Elisabeth Gorton

Brief Life History of Elisabeth

When Elisabeth Gorton was born on 8 January 1896, in Lynn, Essex, Massachusetts, United States, her father, William Searles Gorton, was 36 and her mother, Elisabeth Trimble, was 21. She married Trueman Totten Loeblein on 24 June 1920, in Cuyahoga, Ohio, United States. They were the parents of at least 1 son. She lived in Franklin Township, Portage, Ohio, United States in 1930 and Kent, Kent, Portage, Ohio, United States in 1940. She died on 9 September 1989, in Salisbury, Rowan, North Carolina, United States, at the age of 93, and was buried in Rowan Memorial Park Cemetery, Salisbury, Rowan, North Carolina, United States.

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Family Time Line

Trueman Totten Loeblein
Elisabeth Gorton
Marriage: 24 June 1920
William Bill Gorton Loeblein

Sources (14)

  • Elizabeth Gorton in household of Elizabeth T Gorton, "United States Census, 1920"
  • Elizabeth Gorton, "Massachusetts Births, 1841-1915"
  • Elisabeth Gorton, "Ohio, County Marriages, 1789-2013"

Spouse and Children

World Events (8)

1897 · First Bill for Women Suffrage

In 1897, Senator J.L. Hyatt introduced the woman suffrage bill in North Carolina. The bill did not make it past the committee.

1898 · War with the Spanish

After the explosion of the USS Maine in the Havana Harbor in Cuba, the United States engaged the Spanish in war. The war was fought on two fronts, one in Cuba, which helped gain their independence, and in the Philippines, which helped the US gain another territory for a time.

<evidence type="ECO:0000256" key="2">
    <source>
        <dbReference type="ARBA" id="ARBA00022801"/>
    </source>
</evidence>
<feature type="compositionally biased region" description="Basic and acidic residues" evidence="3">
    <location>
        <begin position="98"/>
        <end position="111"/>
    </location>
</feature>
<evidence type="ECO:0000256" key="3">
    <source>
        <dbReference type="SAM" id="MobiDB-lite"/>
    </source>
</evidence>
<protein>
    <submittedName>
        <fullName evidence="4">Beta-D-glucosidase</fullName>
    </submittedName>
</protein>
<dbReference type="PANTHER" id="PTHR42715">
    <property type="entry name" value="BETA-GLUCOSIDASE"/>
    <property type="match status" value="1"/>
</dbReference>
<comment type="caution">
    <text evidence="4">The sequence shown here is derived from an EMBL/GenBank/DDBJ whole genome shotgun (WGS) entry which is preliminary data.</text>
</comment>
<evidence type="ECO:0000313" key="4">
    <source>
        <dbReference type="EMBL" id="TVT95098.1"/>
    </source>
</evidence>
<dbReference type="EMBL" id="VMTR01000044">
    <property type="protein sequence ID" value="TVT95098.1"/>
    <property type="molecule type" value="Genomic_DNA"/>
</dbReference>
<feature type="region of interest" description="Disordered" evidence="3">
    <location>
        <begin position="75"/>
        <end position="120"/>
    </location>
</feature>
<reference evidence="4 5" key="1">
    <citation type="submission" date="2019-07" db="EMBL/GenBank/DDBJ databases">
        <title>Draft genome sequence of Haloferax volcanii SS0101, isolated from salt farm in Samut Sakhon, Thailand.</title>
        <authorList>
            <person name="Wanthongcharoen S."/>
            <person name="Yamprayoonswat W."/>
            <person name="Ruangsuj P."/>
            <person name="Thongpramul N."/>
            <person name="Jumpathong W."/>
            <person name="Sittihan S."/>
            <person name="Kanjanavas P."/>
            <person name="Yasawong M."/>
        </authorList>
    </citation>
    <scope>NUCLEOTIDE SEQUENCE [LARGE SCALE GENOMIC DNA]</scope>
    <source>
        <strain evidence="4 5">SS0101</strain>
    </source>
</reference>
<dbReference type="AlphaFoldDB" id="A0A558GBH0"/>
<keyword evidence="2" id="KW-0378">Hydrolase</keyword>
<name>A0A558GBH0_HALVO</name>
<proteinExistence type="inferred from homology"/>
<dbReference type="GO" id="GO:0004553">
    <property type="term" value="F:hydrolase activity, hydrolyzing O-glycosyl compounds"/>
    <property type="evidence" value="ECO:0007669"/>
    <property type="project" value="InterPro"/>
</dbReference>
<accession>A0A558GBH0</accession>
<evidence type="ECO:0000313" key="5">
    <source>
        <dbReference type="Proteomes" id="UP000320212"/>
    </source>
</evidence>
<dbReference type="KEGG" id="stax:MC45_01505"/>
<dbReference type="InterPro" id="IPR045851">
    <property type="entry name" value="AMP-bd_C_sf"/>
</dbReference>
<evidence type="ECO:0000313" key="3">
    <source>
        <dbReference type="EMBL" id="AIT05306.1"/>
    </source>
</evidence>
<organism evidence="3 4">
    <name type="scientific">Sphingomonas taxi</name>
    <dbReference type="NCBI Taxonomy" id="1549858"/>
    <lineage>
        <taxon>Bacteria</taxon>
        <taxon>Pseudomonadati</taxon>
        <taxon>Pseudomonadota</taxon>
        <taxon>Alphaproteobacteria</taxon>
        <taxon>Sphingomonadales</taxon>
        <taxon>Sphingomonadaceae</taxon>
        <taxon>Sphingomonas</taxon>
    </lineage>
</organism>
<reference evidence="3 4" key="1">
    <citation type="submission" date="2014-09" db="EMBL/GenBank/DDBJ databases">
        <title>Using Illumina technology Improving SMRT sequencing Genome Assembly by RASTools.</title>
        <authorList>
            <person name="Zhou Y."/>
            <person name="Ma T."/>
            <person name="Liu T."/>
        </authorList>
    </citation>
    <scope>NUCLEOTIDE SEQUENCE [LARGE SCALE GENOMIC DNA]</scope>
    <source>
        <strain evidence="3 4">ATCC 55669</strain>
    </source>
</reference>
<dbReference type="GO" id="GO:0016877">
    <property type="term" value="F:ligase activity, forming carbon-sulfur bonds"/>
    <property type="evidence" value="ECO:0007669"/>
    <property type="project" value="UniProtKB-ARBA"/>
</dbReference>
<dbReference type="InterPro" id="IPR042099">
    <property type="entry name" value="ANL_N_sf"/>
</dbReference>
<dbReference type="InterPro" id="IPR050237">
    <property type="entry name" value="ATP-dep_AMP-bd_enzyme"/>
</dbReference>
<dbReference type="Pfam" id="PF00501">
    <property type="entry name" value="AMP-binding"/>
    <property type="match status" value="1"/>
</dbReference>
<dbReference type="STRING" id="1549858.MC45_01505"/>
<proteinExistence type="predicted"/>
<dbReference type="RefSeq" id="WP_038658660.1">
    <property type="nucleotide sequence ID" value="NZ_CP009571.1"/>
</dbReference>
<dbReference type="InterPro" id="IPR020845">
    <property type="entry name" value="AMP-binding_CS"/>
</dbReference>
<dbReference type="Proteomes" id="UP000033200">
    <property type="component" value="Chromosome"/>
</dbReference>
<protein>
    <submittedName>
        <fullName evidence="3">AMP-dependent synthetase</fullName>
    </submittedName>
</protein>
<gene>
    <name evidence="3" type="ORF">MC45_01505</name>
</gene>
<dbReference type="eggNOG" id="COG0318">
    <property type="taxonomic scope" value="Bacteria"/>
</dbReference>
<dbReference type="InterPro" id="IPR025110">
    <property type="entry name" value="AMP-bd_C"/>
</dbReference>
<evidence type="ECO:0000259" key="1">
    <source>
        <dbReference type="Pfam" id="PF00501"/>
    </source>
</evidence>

1923 · The President Dies of a Heart Attack

Warrant G. Harding died of a heart attack in the Palace hotel in San Francisco.

Name Meaning

English (Lancashire): habitational name from a place in Lancashire, so named from Old English gor ‘dirt, mud’ + tūn ‘enclosure, settlement’.

History: Introduced in America by a family from Gorton, Lancashire, England (three miles from Manchester), the name Gorton was also adopted by a religious group known as the Gortonites. They were followers of Samuel Gorton (c. 1592–1677), whose unorthodox religious beliefs, which included denying the doctrine of the Trinity, caused him to seek religious toleration by emigrating to Boston in 1637 with his family. In conflict with authorities in Massachusetts Bay, Plymouth, and Newport, he eventually settled in Shawomet, RI, and renamed it Warwick. He died there in 1677, leaving three sons and at least six daughters.

Dictionary of American Family Names © Patrick Hanks 2003, 2006.

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